|Today the Asian Infrastructure Investment Bank (AIIB) was born.|
U.S. officials have attempted to sway countries not to join, publicly raising concerns about China’s ability to ensure international standards of governance at the institution. No developed countries will be present on Friday, according to an Indian government official. India will sign the agreement—a step toward the later formal establishment of the bank—along with roughly 20 other countries from across Asia, the official said.The Americans and their lackeys naturally express doubts and pooh-pooh the effort in demanding US-style conditionalities and whatnot:
Beijing was betting on the participation of Australia, a major trade partner which relies on Chinese demand for its natural resources and is currently negotiating a trade pact with China. An Australian government official said the country hadn’t decided whether to join and was unaware of the agreement to be signed Friday.
U.S. Treasury Secretary Jacob Lew , at a conference earlier this month in Washington, raised concerns about whether the bank would adhere to international lending norms such as those followed by the World Bank. “The critical question is, ‘Do they follow the same kinds of practices that are working to help economies grow and to maintain strong and stable foundations?’” Mr. Lew said.That said, Southeast Asian nations with the exception of Indonesia have signed up to the program These include Philippines and Vietnam which have heated territorial disputes with China. Apparently, the lure of increased infrastructure funding with fewer strings attached was too hard to resist for these countries with large and growing infrastructure needs:
A Japanese finance ministry official said the country wouldn’t join because it sees no need for an alternative to the Asian Development Bank, which is dominated by Tokyo. Japan also has concerns about governance and transparency issues at the new bank, the official said. South Korea hasn’t decided whether to join and is still “looking at the governance and decision-making process” as well as the “economic benefit,” a government official said.
India will be the only large economy to sign up to the Chinese initiative at the ceremony in the Great Hall of the People in Beijing on Friday morning, according to people familiar with the matter. It will be joined by Mongolia, Uzbekistan, Kazakhstan, Sri Lanka, Pakistan, Nepal, Bangladesh, Oman, Kuwait, Qatar and all of the Association of Southeast Asian Nations except Indonesia. Indonesia excused itself from being involved at this stage, saying the newly installed government had not yet had time to consider Beijing's proposal.Money talks, I guess, and more than a few are willing to give China a chance if it really is opening up its wallet. Speaking of "governance," the irony is that the Chinese are establishing their own development lender with a catchy refrain on infrastructure development precisely because the West and countries friendly to it (read: Japan) have refused to accommodate changes in the world economy since the turn of the millennium. As for China, the interesting thing to watch is whether there will be real participation allowed among the other countries signing up to this venture as opposed to being National People's Congress-style rubber stampers. Alternatively, they may be treated like Hong Kong administrators--serfs in all but name.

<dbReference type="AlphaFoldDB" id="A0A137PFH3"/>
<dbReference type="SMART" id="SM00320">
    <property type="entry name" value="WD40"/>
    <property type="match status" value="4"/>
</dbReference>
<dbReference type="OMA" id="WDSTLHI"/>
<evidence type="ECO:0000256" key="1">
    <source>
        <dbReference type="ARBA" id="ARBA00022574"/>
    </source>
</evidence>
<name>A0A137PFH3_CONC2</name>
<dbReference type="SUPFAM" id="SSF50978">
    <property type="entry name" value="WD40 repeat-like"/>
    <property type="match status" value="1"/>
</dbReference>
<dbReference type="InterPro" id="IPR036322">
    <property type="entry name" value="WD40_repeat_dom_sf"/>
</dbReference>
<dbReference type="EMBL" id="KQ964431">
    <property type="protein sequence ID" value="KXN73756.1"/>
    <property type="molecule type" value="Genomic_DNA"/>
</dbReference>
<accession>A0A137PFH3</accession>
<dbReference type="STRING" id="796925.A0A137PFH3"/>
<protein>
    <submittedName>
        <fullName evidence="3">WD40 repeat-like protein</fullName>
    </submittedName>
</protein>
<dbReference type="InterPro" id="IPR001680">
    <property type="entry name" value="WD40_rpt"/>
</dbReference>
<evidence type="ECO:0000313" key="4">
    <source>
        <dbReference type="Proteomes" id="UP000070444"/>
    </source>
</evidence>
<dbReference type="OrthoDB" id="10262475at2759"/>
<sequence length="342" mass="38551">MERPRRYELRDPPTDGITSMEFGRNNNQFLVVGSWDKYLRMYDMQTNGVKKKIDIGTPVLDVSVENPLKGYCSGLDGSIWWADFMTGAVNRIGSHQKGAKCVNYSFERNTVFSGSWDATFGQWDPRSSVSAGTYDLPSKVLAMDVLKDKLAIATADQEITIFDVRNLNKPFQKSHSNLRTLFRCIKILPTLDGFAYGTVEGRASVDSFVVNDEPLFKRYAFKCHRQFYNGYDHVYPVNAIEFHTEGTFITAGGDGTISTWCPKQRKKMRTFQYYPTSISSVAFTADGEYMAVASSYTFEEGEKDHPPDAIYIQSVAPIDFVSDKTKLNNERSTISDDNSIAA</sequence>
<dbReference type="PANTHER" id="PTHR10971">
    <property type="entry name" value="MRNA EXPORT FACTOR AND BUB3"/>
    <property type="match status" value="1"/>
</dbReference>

UPDATE 1: David Dollar (no relation to Eddie Money), formerly of the World Bank, lauds the creation of the AIIB in a New York Times op-ed. He too harps on the value of competition:
But as the new bank will also try to be leaner and faster than the existing banks, it will provide some healthy competition. And hopefully the success of the bank will encourage more rapid reform of the old institutions [i.e., the World Bank and ADB]. That would be the best global outcome of all. If we want China to buy fully into the existing institutions, then we have to give it the seat at the table that it deserves.UPDATE 2: More on today's event in Beijing--who was there who was not:
But other than China, among Asia's 10 largest economies only India and Singapore signed the AIIB memorandum, with three of the top five--Japan, South Korea and Indonesia--notably absent. The Japanese head of the Asian Development Bank, another regional lender, said Thursday that questions remained over the AIIB's structure and it needed to adhere to international standards. "Our position about AIIB is first that it is understandable because there is a very big financing need in the region," ADB President Takehiko Nakao told reporters. But he said he was still awaiting details about the bank such as membership, shareholdings, the location of its headquarters and who will head it.